E-mail: lee AT geistlinger.com
Borges was probably one the the finest writing minds of the 20th Century. His imagination makes one think of Kafka and Gogol; his depth of knowledge reminds one of Joyce or Woolf. Yet he is extremely easy to read, and this collection of his short stories is one of my favorites. Read "Funes the Memorios" for a good look into how Borges operates - dispassionately, deeply, with humor and an underlying intelligence that tacitly asks more than is presented.
Imagine James Joyce writing for Rolling Stone or Mad magazine. Joyce on acid. You get the picture.
Stream of consciousness with attitude. The strongest stories are "A Pedestrian Accident" and - especially - "The Babysitter."
A collection of short stories with the unifying theme of the title character, Murphy. The collection is interesting, and the style is somewhat unconventional. The last story in the collection - "Murphy's Xmas" is the strongest.
A large volume - my edition has over 1,000 pages - that manages to capture most of the classic short fiction and introduce those that are not yet classic, but certainly may be.
Included are Joyce's "The Dead," Hemingway's "Hills Like White Elephants" and Kafka's "The Metamorphosis." All indisputable classics.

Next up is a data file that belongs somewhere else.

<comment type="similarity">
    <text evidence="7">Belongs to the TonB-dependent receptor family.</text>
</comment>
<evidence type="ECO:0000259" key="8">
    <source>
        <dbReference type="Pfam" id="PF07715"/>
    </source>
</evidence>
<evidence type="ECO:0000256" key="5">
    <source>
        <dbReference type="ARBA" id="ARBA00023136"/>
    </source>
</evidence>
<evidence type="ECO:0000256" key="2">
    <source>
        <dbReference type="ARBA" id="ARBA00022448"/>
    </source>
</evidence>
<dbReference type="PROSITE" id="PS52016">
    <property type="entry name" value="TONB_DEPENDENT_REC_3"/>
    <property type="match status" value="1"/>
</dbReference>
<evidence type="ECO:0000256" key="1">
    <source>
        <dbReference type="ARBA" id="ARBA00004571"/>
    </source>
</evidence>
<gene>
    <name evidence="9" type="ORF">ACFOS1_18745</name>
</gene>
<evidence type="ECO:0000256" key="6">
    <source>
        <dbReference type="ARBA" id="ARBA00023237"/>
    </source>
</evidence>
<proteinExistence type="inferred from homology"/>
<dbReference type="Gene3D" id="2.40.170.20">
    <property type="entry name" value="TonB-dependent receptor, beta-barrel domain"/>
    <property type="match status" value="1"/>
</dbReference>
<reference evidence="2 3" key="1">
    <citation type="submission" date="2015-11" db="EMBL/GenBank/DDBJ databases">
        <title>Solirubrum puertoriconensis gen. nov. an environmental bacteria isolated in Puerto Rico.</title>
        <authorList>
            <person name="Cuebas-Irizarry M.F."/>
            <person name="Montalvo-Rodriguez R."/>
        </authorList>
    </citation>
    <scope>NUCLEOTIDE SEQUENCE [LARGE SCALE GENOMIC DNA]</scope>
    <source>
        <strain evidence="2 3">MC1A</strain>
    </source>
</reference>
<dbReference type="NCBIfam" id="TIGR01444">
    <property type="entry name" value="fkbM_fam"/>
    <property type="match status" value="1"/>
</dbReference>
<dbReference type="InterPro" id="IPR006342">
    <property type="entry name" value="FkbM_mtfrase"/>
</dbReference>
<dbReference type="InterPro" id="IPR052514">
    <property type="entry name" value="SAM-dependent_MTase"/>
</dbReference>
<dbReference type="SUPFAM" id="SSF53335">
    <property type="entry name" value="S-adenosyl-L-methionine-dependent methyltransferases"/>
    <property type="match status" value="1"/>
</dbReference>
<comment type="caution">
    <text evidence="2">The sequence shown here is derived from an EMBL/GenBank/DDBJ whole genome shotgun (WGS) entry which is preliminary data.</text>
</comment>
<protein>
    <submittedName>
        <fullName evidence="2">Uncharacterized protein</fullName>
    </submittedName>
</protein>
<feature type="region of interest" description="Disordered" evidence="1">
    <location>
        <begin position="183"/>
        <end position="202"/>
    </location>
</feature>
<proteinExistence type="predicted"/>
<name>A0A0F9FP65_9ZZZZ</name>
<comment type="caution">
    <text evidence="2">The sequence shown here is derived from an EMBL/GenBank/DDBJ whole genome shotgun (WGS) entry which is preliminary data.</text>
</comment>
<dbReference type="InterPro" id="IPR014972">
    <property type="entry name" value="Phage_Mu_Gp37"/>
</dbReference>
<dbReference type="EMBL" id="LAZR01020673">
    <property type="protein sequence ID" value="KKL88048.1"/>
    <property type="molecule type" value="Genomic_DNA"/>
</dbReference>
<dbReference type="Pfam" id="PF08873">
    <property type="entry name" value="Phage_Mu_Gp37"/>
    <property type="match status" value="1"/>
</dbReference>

It also introduced me to some new authors whose work I greatly admire, with works such as Mark Costello's "Murphy's Xmas," Robert Coover's "The Babysitter," Joyce Carol Oates "How I Contemplated the World From the Detroit House of Correction and Began My Life Over Again," and - especially - Tillie Olsen's "Tell Me a Riddle." For my money, the latter could ranks right up there with the best of Conrad, Joyce, Kafka, Hemingway and Gogol.
Hemingway is one of those rare authors - Updike and Turgenev are others - who is well-regarded for both his short work and novels. And - unlike many others (such as Cheever) - Hemingway has a substantial body of strong stories and novels.
One of the finest novelists of the 20th Century, he is arguably one of the finest short story writers of the same period (possibly of all time). This collection is not all home-runs, but several of his stories - The Short Happy Life of Francis Macomber, The Snows of Kilimanjaro, Hills Like White Elephants - are among the best of all short stories.
Possibly the quintessential New Yorker writer, these stories - primarily about New York City or the surrounding states - are classics. Effortless prose in the vein of E.B. White, another New Yorker contemporary.